Sadly, the coach driver, presumably believing my Dad had been out on the town the night before, pulled the coach over and slung poor Dad along with my Mum, my two sisters and myself unceremoniously out onto the side of the motorway with plenty of shouting and some less than pleasant hand gestures! He threw our cases after us and we were left abandoned in the 40 degree heat with no idea where we were or how we would get to the airport. And since this was in the days before mobile phones, we simply stood around waiting for poor Dad to finish being ill so he could tell us what to do next!!
Thank goodness, moments later, a wonderful Cypriot taxi driver pulled over and offered to drive us to the airport. He was surely an angel sent to us from heaven because he wouldn’t hear of accepting any money for the journey and, drove us to a nearby shop where he bought my Dad cans of cold 7up and made him drink insisting this was the best thing to settle a stomach. And it turns out, he wasn’t far wrong! My family has relied on the cold 7up method ever since! It seems to stay put when nothing else will (though of course, there is always a small window where everything and anything will come back up. You do need to prevent dehydration however, and cold 7up seems to do the trick better than most things in our experience). Do remember though, tiny sips every now and then. If you gulp it down, you will definitely be seeing it again very soon!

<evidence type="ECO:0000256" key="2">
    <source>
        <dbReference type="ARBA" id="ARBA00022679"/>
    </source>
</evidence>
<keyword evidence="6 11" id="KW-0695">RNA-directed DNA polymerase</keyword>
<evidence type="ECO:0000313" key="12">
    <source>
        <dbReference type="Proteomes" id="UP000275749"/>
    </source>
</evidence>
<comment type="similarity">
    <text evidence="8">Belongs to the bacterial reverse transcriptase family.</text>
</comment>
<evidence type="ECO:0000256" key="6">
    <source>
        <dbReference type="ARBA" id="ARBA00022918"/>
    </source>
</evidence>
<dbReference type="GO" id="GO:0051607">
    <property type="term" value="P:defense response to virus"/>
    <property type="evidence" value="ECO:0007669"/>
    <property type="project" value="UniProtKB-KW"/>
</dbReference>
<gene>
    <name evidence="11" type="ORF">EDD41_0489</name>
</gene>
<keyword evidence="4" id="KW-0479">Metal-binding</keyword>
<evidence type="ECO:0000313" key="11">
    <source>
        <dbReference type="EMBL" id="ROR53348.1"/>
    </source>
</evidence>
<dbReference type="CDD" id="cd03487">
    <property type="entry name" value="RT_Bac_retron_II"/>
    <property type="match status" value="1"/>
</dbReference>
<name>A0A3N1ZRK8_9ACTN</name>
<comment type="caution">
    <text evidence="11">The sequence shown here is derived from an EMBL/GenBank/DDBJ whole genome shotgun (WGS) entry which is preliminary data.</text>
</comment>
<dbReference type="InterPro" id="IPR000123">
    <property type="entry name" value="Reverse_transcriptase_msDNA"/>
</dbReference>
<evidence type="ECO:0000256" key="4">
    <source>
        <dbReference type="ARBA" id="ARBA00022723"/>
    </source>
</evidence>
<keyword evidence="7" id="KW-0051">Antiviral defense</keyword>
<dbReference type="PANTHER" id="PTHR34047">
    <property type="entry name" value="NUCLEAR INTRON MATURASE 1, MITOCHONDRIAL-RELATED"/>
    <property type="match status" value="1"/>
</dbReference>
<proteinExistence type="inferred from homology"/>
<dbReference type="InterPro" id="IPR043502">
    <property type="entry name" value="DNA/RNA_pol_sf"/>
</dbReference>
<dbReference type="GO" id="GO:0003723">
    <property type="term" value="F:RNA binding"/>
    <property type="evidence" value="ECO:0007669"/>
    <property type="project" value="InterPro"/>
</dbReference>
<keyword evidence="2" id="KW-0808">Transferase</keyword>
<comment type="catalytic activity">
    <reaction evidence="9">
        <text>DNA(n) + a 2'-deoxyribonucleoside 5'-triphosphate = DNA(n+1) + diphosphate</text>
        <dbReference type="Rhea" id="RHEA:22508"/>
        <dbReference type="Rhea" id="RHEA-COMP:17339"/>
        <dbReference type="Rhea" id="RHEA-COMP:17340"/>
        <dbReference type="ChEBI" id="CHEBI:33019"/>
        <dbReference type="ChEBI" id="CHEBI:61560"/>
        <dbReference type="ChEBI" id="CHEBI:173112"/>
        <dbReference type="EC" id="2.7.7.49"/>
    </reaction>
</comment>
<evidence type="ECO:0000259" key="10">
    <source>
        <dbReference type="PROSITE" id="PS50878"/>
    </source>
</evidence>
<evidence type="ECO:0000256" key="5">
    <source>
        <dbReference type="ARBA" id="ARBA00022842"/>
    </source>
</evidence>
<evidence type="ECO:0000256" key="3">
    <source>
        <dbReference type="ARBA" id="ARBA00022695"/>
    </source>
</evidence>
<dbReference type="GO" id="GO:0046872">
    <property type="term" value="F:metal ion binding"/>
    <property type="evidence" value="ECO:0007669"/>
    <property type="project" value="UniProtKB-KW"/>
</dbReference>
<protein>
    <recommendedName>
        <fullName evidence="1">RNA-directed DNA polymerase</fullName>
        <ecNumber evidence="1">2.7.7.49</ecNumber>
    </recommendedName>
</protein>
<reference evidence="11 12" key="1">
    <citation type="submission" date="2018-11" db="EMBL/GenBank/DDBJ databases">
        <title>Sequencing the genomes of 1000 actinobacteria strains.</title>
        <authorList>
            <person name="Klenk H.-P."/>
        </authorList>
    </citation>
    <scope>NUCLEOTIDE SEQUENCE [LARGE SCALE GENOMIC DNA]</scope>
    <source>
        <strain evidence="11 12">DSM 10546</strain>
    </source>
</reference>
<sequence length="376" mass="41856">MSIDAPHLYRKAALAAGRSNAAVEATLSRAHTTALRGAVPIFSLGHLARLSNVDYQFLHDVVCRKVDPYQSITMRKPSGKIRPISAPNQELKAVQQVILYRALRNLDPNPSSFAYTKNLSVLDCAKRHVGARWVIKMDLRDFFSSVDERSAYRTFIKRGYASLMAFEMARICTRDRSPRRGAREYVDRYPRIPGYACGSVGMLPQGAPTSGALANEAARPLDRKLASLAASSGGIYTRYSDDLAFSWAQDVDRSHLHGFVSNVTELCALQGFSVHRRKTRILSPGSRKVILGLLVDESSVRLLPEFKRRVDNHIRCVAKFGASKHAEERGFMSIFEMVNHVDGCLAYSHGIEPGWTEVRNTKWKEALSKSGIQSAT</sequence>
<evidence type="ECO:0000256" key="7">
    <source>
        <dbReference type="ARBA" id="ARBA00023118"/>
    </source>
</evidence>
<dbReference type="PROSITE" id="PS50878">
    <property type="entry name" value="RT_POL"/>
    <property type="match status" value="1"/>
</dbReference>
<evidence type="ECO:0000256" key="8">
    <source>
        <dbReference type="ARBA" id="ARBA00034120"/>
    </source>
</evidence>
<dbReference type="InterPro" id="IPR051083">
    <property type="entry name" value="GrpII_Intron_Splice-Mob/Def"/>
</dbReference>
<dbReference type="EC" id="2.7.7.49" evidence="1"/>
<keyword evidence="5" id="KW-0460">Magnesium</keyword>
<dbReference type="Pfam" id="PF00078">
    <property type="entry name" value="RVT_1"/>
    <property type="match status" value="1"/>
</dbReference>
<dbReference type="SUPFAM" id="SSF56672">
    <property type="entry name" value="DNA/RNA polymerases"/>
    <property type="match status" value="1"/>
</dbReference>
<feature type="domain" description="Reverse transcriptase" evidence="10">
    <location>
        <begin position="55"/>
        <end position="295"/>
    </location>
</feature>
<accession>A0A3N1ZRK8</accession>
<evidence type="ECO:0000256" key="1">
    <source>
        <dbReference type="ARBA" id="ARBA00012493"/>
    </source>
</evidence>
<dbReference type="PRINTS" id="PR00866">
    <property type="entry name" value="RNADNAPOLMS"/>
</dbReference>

9. Wash your hands EVERY TIME you touch ANYTHING! (And have everyone else do the same.)
Are you seeing a pattern emerge here? My husband was always very blasé about the hand-washing thing. He must have an iron constitution because for several years, he managed to avoid the bugs. However, when our son was 2, the poor little lamb contracted one of the meanest bugs we have ever encountered. It made itself violently apparent during the speeches at my sister’s Christmas wedding. Hubby and I quietly cleaned up the sea of vomit splattered on and around the designer shoes and evening gowns of our perplexed fellow guests and made a stealth (and red-faced) retreat to our hotel room.
My husband (bless his heart) insisted I return to the wedding downstairs and spent the next 12 hours working his way through every towel in the entire hotel while our poor baby brought up what appeared to be everything he had ever eaten. When the hotel manager explained at 2am that there were no more towels, hubby drove our son home and looked after him alone until I was able to return with our little 4-year-old bridesmaid the following morning.